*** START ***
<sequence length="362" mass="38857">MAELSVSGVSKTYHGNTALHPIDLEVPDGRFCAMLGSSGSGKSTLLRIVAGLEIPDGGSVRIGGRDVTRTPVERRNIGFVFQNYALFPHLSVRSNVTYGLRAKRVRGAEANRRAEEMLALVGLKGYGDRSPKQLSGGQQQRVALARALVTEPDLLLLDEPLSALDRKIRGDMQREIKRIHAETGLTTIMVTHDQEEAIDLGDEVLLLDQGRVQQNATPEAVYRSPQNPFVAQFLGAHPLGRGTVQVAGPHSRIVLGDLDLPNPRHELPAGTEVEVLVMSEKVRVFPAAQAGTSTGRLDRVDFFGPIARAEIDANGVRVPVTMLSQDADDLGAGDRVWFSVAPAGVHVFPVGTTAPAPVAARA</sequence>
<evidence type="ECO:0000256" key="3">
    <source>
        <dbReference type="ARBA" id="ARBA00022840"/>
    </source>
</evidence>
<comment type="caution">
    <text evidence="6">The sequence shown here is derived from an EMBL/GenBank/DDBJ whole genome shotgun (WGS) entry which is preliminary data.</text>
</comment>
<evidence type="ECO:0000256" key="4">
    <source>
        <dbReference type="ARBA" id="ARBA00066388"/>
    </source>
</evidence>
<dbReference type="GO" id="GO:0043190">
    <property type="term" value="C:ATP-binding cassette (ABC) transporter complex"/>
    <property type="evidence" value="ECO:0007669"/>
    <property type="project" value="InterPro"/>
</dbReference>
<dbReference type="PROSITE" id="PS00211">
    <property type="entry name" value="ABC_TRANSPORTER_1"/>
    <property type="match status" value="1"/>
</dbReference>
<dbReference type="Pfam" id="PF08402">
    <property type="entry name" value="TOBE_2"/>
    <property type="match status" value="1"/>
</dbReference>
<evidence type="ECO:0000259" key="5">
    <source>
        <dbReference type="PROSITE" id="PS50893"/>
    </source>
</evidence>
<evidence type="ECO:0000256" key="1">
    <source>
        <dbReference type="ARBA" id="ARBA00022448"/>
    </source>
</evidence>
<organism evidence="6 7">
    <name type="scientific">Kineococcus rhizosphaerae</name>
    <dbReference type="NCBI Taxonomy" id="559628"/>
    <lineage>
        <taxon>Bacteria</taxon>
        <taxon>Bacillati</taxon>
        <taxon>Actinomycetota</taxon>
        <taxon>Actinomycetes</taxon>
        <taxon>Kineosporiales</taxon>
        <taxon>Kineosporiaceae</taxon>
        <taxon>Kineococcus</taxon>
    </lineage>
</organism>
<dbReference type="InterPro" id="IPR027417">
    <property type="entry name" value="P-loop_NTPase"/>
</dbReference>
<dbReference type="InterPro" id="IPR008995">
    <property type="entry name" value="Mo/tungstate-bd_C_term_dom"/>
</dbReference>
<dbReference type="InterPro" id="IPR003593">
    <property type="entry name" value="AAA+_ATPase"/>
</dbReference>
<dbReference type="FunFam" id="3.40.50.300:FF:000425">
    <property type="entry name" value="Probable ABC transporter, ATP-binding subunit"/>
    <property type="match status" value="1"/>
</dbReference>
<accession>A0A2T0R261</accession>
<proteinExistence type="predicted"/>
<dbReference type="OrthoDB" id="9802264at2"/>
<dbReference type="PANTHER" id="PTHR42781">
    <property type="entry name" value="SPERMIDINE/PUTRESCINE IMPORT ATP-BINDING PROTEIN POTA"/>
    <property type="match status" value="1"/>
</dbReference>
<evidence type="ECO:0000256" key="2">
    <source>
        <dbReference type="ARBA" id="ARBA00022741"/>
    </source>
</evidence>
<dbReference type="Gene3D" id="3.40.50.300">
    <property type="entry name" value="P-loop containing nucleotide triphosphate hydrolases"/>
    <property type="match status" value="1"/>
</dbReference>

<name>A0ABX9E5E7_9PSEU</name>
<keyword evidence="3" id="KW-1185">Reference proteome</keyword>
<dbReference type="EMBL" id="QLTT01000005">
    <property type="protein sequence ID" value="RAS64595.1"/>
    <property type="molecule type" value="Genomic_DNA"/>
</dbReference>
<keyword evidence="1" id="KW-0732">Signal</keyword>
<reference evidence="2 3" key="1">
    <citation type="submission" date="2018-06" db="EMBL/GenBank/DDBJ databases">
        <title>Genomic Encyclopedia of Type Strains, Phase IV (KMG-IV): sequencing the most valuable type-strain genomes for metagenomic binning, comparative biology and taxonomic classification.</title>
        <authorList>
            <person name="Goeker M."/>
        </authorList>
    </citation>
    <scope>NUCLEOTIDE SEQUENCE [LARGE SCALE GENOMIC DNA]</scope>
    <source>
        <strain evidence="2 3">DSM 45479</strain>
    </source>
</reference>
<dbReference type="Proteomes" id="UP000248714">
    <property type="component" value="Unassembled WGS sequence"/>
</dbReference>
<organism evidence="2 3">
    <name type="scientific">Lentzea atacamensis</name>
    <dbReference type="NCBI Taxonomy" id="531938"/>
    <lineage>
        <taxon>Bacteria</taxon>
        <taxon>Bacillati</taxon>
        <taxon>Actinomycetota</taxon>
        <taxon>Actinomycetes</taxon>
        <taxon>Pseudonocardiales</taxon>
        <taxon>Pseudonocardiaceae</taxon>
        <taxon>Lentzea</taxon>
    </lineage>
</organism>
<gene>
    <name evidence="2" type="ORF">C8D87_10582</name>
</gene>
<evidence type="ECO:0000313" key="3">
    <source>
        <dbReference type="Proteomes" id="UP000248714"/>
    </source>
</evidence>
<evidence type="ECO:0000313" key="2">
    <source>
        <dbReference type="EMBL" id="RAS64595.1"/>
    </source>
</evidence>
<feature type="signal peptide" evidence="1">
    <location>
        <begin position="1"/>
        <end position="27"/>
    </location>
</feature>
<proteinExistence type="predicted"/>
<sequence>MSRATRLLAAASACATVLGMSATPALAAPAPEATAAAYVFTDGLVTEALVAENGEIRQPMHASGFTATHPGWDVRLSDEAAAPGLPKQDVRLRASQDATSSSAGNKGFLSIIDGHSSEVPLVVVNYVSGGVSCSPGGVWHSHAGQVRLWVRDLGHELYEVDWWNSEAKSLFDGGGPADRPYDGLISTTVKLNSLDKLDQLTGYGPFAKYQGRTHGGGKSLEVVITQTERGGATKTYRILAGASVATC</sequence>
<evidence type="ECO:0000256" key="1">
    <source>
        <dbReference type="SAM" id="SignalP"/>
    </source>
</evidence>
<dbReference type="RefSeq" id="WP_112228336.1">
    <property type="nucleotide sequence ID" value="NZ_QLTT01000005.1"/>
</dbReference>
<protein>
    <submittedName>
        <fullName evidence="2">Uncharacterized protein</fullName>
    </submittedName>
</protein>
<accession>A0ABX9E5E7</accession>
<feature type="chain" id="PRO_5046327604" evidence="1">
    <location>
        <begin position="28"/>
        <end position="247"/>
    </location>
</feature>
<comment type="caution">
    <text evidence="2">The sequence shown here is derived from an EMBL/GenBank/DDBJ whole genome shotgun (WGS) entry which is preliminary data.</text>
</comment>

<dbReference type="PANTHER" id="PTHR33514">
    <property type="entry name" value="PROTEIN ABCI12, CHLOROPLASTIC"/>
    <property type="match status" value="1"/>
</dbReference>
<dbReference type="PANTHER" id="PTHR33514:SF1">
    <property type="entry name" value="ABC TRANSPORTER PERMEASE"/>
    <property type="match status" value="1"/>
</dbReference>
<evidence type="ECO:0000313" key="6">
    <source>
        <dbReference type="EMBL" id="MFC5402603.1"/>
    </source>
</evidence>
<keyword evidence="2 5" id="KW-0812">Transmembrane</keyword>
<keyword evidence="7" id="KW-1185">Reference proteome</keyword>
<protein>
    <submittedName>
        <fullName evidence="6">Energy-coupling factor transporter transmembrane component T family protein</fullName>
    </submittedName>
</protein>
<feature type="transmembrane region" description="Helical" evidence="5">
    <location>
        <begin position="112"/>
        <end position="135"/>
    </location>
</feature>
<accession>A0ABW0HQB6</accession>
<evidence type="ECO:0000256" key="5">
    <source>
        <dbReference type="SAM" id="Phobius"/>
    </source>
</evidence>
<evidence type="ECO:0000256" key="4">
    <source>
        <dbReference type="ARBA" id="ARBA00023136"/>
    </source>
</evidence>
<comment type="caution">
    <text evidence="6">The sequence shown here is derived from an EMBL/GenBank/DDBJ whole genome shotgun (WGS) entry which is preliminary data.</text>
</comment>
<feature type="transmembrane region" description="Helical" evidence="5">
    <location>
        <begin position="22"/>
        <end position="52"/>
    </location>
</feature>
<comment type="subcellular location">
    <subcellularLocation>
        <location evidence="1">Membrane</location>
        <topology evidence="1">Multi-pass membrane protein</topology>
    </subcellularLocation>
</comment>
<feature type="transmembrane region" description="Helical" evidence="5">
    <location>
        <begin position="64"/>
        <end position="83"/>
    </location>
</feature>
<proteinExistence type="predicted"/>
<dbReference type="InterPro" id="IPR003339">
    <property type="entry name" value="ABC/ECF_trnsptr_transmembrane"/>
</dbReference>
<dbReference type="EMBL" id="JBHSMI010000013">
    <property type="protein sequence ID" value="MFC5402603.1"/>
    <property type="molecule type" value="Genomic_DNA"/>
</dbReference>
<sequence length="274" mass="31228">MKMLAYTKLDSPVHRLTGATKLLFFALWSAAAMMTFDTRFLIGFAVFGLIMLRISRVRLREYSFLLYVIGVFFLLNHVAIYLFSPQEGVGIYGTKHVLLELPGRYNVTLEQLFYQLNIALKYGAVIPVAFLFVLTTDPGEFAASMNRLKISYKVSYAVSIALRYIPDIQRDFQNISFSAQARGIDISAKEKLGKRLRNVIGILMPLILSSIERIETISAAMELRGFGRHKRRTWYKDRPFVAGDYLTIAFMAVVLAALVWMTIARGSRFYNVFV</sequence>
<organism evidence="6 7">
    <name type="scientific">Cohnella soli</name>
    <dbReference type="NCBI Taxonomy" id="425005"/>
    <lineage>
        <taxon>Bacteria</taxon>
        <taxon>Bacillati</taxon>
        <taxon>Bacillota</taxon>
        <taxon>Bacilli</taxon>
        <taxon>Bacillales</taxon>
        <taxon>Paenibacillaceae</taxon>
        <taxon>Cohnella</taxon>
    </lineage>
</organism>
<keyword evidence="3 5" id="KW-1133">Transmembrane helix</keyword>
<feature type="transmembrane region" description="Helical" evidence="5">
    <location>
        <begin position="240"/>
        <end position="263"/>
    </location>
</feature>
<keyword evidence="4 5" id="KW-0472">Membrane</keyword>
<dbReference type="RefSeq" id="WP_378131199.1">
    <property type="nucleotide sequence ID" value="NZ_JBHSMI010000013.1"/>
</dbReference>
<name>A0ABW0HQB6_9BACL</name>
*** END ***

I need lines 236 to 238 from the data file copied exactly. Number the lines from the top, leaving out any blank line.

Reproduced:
        <taxon>Cohnella</taxon>
    </lineage>
</organism>